Stop skirmishes with nurses over patient ed
Implement programs, introduce new materialsQ: Once you have implemented an education program, teaching sheet, or documentation form, how do you get nurses to do what you want? How can you stop arguing with nurses and build a strong working relationship?
A: The secret is to work with staff when creating a program, teaching sheet, or form. "You’ll have a lot less wrangling when it comes time to implement a program because staff will have been instrumental in creating it," says Patricia Mathews, RN, MHA, president of Mathews Associates, a health care consulting firm in Chambersburg, PA.
Getting staff input doesn’t have to be complicated. Just work the halls, and ask staff for suggestions when you’re creating a new teaching sheet or documentation form, advises Mathews.
Patient education managers who involve staff in the development of a program or form set a good example. After all, they want staff to partner with patients, helping them determine how to comply with a difficult diet or medication regimen. Therefore, patient education managers should partner with staff when developing patient education programs. "We should listen to staff concerns and negotiate an approach that will meet their needs and our needs as managers," says health care consultant, Barbara Hebert Snyder, MPH, CHES, president of the Cleveland-based Making Change.
Make staff accountableBut while cooperation will improve by getting staff buy-in before a project has been implemented, it doesn’t completely solve the problem. Some sort of accountability must be built in, says Mathews. "The patient education manager isn’t the one to hold staff accountable for patient education or documentation. But we must work with the unit managers to make sure they hold staff accountable," she explains.
Make sure that all patient care staff who educate patients have their duties defined in their job description and that it is part of their performance appraisal. "If patient education requirements aren’t clearly spelled out, then they won’t be given value," says Sandra Cornett, RN, PhD, patient education coordinator at The Ohio State University Medical Center in Columbus.
Standards implemented by the Oakbrook Terrace, IL-based Joint Commission on Accreditation of Healthcare Organizations can be used as leverage if there are any difficulties building patient education into job descriptions and performance appraisal. The Joint Commission requires patient care staff to be competent in teaching patients and families, says Cornett.
Chart audits are a good way to monitor patient education and uncover problems on units, says Denise Thornton, RN, MSN, CDE, patient education coordinator at Methodist Hospitals of Memphis (TN). "We monitor how records are completed and report back to each specific nursing unit," she explains.
Also, patient education indicators are monitored throughout the health care system, and each hospital periodically receives a report card on how the facility is doing as a whole. One indicator is the documentation of patient education. Another is interdisciplinary teaching when appropriate to the lesson plan. Each hospital strives for a score of 91% to 100% compliance. The numbers match Joint Commission requirements, says Thornton.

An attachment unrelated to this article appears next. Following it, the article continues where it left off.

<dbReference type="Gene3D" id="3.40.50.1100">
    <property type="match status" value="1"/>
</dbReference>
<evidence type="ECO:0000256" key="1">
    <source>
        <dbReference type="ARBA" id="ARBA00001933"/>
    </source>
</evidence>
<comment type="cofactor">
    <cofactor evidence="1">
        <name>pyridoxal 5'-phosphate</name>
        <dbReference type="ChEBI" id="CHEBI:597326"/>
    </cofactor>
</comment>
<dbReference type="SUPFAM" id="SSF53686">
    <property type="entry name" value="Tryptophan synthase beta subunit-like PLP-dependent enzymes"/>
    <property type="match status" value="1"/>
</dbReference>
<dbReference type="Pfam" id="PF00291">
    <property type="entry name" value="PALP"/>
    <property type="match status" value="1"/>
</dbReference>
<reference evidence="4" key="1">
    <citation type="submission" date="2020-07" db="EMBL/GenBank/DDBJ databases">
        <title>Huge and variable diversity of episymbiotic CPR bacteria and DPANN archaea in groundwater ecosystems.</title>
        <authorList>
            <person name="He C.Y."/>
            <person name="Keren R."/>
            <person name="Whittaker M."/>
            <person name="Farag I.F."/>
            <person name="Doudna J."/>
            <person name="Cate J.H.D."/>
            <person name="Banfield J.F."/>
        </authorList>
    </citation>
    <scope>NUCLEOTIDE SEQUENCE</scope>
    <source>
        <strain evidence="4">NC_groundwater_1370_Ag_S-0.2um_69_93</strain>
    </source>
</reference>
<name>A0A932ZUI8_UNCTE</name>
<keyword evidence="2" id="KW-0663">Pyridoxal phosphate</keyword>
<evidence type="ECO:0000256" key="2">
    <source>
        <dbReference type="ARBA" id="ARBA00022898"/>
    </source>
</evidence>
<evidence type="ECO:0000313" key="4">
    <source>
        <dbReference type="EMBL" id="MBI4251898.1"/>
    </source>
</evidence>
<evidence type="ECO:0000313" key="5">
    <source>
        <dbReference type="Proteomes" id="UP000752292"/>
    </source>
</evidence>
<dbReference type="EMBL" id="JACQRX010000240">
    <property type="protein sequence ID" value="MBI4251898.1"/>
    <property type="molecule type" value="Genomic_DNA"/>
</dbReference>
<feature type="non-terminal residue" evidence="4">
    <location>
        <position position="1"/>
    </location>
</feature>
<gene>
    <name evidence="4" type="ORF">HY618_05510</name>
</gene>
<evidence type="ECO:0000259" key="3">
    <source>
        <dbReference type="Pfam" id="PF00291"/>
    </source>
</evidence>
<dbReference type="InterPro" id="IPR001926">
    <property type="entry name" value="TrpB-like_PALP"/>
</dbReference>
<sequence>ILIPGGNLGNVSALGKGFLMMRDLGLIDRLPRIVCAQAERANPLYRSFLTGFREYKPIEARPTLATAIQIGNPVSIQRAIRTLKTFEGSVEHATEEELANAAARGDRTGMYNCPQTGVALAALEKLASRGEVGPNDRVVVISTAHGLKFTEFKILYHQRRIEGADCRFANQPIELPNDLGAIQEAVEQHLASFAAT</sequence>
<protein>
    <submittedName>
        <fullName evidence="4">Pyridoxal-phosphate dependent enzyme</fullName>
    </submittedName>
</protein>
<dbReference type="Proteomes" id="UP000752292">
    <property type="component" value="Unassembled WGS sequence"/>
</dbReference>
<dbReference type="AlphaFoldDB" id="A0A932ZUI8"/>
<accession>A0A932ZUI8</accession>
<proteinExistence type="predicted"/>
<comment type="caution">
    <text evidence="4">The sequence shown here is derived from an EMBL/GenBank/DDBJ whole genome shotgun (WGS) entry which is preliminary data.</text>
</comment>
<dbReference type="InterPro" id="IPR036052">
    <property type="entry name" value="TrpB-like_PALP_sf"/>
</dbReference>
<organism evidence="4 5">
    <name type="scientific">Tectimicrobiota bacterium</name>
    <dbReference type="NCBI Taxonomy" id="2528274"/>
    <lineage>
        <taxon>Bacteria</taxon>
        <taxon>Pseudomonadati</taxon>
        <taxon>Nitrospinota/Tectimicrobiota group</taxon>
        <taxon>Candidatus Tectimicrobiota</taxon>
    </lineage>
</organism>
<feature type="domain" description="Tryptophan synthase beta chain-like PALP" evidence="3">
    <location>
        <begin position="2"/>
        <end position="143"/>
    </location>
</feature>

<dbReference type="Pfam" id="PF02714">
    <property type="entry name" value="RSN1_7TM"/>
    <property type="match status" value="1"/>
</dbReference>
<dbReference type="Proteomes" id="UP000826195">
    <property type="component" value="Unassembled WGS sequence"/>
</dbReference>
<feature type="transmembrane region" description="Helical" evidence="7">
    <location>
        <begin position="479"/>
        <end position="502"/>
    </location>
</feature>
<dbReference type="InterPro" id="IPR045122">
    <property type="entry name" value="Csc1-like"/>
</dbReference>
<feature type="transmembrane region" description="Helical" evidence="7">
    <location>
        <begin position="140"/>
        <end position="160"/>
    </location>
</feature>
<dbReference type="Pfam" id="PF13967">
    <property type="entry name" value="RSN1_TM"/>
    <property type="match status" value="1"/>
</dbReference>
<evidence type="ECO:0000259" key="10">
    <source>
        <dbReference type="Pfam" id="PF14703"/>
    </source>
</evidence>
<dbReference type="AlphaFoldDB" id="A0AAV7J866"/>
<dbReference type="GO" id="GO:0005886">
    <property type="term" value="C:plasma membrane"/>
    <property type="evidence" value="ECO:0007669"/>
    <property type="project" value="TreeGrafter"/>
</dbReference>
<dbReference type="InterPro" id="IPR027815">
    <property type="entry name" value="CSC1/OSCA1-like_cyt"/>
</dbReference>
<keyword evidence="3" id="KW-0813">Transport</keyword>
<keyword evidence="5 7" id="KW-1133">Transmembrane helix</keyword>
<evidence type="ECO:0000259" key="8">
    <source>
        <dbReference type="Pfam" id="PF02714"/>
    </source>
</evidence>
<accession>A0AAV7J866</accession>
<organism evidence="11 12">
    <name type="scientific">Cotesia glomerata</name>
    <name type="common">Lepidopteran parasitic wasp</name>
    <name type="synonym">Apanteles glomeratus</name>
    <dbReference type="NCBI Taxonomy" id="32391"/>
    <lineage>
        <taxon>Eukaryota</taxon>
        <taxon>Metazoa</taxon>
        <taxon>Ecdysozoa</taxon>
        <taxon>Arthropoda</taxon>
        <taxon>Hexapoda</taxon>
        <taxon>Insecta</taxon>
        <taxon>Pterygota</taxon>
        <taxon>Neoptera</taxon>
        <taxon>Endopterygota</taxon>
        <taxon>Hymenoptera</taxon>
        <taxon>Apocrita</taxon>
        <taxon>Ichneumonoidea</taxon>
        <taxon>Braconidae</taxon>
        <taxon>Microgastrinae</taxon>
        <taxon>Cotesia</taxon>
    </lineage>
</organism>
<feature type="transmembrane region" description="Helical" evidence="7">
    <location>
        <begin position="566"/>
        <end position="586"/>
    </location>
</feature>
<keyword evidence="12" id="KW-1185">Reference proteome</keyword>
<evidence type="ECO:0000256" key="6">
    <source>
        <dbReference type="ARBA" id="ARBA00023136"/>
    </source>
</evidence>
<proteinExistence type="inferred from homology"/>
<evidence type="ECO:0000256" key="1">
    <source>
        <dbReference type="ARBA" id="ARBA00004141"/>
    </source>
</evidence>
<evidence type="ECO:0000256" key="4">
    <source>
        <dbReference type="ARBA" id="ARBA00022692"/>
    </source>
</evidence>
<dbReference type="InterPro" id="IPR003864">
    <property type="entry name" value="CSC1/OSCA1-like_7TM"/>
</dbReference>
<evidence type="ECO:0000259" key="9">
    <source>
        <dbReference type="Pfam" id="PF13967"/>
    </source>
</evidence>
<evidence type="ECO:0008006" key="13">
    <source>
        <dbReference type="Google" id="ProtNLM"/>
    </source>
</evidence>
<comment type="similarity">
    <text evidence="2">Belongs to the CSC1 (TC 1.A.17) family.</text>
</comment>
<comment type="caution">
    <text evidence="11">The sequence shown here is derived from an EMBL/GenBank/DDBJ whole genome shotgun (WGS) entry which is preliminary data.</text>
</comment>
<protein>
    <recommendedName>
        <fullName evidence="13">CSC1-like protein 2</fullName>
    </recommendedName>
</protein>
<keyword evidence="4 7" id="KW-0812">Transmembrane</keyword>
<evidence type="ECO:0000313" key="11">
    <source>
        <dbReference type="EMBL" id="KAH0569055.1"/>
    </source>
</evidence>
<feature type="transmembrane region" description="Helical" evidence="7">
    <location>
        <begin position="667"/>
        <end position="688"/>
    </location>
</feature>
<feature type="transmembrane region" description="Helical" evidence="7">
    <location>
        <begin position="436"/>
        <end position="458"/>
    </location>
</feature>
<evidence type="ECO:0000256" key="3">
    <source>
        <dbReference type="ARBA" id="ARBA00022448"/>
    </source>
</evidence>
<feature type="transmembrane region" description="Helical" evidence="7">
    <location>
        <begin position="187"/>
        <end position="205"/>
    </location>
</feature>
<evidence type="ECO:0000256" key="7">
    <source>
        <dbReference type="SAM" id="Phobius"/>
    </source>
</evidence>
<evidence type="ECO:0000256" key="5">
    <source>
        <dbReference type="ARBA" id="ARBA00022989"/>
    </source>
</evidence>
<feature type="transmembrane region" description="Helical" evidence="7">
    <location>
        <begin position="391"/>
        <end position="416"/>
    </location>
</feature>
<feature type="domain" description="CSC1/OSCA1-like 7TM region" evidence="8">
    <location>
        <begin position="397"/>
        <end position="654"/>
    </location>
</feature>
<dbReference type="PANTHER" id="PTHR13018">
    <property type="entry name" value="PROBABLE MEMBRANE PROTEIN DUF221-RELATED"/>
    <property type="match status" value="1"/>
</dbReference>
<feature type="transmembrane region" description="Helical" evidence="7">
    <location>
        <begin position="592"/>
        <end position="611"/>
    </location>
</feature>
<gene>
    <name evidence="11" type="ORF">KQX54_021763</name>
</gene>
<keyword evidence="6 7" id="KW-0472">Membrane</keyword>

Educate staff time and againProvide plenty of staff education so everyone understands what is expected, advises Cornett. Include training on the use of materials and methods of documentation in staff orientation. Also, reinforce learning and provide periodic updates with inservices.
Staff education is particularly important when a new program or form is being implemented, says Thornton. "We go from floor to floor to our nursing units to provide education. We offer the inservices at different times, so all shifts have the opportunity to attend," she says. In addition, if a new form is being implemented, a poster display is left on each floor with instructions and an example of a completed form.
Education is key, agrees Magdalyn Patyk, MS, RN, patient education coordinator at Northwestern Memorial Hospital in Chicago. Many times staff don’t use new documentation forms or teaching sheets because they really don’t understand how to use them. For example, staff at a cardiac step-down unit at the hospital kept ordering the old documentation tool, so Patyk took the new form to the unit and spent about 20 minutes explaining to staff how to use the form. "When you hear that staff made negative comments about a form, go talk with them," advises Patyk.
Encourage communicationFinding a way to communicate with staff is important. Patyk sends out surveys to elicit staff comments about forms and programs that are being implemented.
Another good way to communicate is through patient education liaisons, says Mathews. Have a contact on every unit who other staff members can talk to about patient education concerns. Then meet with the liaisons on a regular basis. When Mathews was a patient education manager, she would invite all the liaisons to lunch. She would show them new materials such as an asthma booklet so they could pass the information on to the rest of the hospital staff. Liaisons would then explain staff concerns, such as the need for an easier medication teaching sheet. Liaisons would change periodically, so many of the staff had a chance to participate in the process.
The more staff you involve in patient education activities, the easier it is to get them to cooperate. Have them review materials or be part of a chart auditing team, advises Cornett. However, be sure to reward the people who go beyond what is expected. Give them a free lunch certificate, or publish their names in the hospitalwide newsletter, she says.